Skip navigation
hospital-foodservice-workers-strike.png SandraMatic/iStock/Getty Images Plus

5 things: Chicago’s Mount Sinai Hospital foodservice workers set to strike

This and more are the things you missed for the week of November 4.

Each Friday Food Management compiles a list that highlights five things you probably missed in the onsite foodservice news that week and why you should care about them.

Here’s your list for the week of October 21:

1. Chicago’s Mount Sinai Hospital foodservice workers set to strike

Workers at Chicago’s Mount Sinai Hospital and Schwab Rehabilitation Hospital are set to strike Monday, Nov. 11. The nearly 400 workers include foodservice, housekeepers, transportation and certified nursing assistants, and are part of the SEIU Healthcare Illinois union. The workers are asking for a $15 minimum wage; most in foodservice currently make $13 an hour.

Read more: Workers at Mount Sinai Hospital, one of Chicago’s largest Level I trauma centers, plan to strike Nov. 11

2. How the Oberlin bahn mi story became international news

A couple of years back an article came out about Oberlin College’s “bahn mi” sandwich. The story, which began with the school’s student paper, was eventually picked up by heavy hitters like the New York Times and Newsweek and even crossed the pond to Britain’s Independent. As the story progressed through the media—and across the world—the scope of the so-called outrage was misinterpreted and blown out of proportion, according to this article by New York Magazine. The genesis of the article was that some students were upset at the naming of a sandwich as a bahn mi, when the sandwich wasn’t a traditional version. There was also some talk about some sushi that some say wasn’t correct as well, in the sense of not being traditional. These two incidents were written up in the student paper with the headline “CDS Appropriates Asian Dishes, Students Say.” And from there, the sparks flew, which this article covers in fascinating detail. 

Read more: How a (Mostly) Fake Campus Controversy Illustrates the Internet’s Outrage Economy

3. Wisconsin adds robots to delivery fleet

The University of Wisconsin, Madison is joining the ranks of colleges that have added robots to its team. Thirty robots are now roaming campus, delivering food to the nearly 66,000 students and staff on campus. The robots are from Starship Deliveries, through whose app students order food. There are currently three dining locations on campus from which food can be ordered for a delivery fee of $1.99.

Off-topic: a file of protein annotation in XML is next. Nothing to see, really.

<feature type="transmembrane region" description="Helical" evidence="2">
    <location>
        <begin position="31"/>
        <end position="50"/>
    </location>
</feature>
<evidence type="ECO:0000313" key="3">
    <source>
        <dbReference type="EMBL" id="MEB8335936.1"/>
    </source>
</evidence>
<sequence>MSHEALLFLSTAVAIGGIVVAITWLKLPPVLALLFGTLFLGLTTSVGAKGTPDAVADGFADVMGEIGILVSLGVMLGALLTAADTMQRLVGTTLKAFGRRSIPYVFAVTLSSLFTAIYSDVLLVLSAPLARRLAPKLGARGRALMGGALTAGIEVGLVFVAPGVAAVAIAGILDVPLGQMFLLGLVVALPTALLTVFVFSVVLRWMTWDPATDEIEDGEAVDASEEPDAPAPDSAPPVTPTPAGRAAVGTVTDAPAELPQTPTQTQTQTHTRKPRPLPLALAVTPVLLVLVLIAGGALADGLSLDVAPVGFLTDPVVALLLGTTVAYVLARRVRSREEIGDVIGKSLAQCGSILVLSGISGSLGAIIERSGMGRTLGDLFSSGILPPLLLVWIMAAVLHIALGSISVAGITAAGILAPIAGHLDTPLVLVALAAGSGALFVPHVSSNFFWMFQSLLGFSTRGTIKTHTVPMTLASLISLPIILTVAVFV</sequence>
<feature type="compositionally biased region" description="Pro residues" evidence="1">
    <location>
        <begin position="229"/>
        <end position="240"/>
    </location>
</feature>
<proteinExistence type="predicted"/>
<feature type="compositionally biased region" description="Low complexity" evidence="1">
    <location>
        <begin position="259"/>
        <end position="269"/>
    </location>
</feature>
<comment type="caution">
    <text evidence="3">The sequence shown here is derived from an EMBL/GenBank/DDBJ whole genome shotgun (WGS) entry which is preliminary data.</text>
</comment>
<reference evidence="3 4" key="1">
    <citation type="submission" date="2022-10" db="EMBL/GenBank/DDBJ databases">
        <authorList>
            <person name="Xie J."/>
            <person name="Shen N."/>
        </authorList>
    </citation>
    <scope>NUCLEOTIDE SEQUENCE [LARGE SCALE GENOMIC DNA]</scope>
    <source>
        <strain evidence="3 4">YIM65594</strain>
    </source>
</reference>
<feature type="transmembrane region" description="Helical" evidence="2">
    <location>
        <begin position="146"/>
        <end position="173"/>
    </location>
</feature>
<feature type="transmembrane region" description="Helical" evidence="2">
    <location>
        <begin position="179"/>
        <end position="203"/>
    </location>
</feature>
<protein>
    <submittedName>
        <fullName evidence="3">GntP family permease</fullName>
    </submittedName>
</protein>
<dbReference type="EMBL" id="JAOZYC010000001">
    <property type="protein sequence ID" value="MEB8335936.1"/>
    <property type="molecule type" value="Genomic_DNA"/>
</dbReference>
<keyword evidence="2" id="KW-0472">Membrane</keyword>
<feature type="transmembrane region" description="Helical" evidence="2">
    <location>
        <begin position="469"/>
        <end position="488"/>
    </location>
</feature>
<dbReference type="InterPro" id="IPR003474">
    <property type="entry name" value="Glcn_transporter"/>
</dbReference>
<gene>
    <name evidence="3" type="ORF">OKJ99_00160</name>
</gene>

Read more: University Housing Launches New Starship Robot Delivery Service

4. School cafeteria implements new system due to theft

Students at Metea Valley High School in Aurora, Ill., have a new way to purchase chips and drinks following an issue involving thefts of those items. Previously, students could grab those items at three different coolers, but foodservice staff say students would often take them without paying. Now those a la carte items are only offered at one line where the cooler can be monitored by staff.

Read more: Cafeteria implements new lunch line system to curb theft

5. Students raise money for dining services worker

In some feel-good news, students at High Point University raised nearly $6,000 for a dining services worker to purchase a car. One of the fundraiser organizers has this to say about the employee, named Ebony: “No matter how hard of a day I’ve had, walking into the Farmers Market and seeing Ebony will brighten my day. Ebony is the epitome of happiness, kindness and love. She doesn’t just work at Farmers Market, she makes High Point University home, and I believe that’s something amazing.”

Read more: University students raise nearly $6,000 to help dining team member buy car

Bonus: 22 concessions treats for NHL and NBA arenas

Contact Becky at [email protected] or on social media @bschilling_FM.


Hide comments


  • Allowed HTML tags: <em> <strong> <blockquote> <br> <p>

Plain text

  • No HTML tags allowed.
  • Web page addresses and e-mail addresses turn into links automatically.
  • Lines and paragraphs break automatically.